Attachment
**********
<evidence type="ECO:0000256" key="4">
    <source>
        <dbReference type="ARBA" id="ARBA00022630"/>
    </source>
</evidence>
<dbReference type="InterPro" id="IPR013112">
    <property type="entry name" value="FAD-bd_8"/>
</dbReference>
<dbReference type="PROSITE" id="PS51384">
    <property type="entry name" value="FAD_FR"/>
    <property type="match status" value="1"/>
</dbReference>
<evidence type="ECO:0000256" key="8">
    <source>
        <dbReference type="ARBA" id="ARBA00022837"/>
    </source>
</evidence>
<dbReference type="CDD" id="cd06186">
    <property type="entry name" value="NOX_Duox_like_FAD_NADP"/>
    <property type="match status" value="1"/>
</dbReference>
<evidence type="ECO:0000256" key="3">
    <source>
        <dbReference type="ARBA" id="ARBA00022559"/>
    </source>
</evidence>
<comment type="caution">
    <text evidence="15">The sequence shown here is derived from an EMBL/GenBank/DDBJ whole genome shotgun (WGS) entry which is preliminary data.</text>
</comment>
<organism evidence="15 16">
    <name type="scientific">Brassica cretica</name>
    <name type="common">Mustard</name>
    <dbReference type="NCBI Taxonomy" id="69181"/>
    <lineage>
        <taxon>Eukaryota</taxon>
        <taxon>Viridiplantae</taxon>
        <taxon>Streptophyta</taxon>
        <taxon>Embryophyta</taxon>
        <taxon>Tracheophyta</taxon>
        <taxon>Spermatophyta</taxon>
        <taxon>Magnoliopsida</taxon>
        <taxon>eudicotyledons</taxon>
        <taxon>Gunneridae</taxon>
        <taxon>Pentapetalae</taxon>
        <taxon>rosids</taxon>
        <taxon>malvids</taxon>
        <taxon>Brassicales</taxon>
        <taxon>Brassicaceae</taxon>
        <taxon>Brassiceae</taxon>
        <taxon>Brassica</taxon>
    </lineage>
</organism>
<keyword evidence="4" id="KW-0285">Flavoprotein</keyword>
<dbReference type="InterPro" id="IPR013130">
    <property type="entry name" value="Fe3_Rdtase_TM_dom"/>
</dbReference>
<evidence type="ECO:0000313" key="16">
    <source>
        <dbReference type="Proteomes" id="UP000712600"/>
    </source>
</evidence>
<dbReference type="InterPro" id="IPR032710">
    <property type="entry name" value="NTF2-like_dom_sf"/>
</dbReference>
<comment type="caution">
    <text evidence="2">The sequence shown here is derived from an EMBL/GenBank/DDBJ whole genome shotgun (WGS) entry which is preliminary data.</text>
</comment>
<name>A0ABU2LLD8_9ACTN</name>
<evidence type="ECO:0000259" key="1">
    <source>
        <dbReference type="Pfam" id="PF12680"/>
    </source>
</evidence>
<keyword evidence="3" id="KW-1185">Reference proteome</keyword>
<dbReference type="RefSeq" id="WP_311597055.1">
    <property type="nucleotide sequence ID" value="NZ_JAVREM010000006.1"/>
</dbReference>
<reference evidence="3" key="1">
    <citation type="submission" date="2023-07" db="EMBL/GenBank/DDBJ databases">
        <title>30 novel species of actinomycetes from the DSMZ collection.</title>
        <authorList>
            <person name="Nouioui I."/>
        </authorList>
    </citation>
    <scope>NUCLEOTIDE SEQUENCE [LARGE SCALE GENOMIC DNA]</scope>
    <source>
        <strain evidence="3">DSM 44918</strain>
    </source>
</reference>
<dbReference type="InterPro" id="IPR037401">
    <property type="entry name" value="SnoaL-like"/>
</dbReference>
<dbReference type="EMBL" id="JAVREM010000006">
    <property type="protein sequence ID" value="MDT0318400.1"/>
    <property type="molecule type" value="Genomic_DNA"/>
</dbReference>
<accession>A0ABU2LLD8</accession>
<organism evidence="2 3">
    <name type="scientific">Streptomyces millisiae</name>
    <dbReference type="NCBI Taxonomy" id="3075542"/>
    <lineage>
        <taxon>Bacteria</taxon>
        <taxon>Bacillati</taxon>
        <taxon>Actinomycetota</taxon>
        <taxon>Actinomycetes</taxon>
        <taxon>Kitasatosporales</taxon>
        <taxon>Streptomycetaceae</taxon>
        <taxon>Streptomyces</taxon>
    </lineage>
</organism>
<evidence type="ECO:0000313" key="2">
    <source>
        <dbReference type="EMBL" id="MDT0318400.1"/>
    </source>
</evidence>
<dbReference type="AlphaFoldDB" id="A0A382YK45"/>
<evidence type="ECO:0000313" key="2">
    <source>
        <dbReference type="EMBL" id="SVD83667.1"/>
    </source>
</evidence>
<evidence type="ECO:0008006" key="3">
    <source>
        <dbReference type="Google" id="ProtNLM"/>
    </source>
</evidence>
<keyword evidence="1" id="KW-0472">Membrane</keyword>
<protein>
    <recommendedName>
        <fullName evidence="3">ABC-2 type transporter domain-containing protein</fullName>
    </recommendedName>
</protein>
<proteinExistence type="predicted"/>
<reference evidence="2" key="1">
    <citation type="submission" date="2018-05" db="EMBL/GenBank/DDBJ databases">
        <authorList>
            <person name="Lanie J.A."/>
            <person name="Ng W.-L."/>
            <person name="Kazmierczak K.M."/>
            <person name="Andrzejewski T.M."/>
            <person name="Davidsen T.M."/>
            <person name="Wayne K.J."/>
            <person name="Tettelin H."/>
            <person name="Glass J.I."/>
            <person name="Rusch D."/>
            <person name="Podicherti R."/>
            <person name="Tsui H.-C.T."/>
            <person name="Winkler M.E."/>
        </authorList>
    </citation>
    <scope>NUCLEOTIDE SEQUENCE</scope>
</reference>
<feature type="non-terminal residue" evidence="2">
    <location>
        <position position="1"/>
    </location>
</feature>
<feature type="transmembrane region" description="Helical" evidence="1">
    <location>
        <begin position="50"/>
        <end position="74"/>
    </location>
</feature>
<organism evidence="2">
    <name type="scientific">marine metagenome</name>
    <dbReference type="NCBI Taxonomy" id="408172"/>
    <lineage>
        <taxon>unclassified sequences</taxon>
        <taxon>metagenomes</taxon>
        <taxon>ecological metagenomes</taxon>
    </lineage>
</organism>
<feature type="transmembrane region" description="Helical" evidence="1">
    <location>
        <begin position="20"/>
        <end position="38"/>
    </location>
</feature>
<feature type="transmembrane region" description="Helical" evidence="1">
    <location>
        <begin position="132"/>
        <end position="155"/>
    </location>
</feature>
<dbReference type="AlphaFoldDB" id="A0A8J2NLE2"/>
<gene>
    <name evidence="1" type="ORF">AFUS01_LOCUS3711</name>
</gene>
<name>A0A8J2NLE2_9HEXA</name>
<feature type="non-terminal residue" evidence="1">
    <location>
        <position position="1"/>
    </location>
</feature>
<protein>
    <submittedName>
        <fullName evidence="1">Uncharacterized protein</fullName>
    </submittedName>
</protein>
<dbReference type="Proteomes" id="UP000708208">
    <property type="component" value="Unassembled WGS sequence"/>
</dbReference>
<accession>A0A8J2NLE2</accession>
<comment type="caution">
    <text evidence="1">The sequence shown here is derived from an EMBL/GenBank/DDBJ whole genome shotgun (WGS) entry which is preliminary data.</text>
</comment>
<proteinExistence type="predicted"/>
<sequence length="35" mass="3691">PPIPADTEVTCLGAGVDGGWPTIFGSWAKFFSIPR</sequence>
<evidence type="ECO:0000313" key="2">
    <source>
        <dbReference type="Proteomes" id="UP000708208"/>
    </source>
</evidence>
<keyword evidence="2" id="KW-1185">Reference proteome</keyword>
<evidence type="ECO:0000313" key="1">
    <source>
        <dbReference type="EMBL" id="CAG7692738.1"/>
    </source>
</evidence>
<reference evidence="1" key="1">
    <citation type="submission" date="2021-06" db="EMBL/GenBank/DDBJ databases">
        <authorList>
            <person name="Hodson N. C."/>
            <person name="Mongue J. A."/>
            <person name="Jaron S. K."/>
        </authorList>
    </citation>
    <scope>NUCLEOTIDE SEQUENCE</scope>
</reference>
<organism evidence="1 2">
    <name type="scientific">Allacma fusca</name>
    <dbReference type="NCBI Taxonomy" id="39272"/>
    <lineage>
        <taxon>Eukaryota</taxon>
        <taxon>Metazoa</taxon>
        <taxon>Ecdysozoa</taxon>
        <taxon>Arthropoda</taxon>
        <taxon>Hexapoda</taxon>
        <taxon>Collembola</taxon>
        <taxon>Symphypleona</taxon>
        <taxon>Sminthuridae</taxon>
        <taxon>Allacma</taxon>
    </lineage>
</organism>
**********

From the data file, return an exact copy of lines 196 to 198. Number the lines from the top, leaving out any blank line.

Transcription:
    <submittedName>
        <fullName evidence="1">Uncharacterized protein</fullName>
    </submittedName>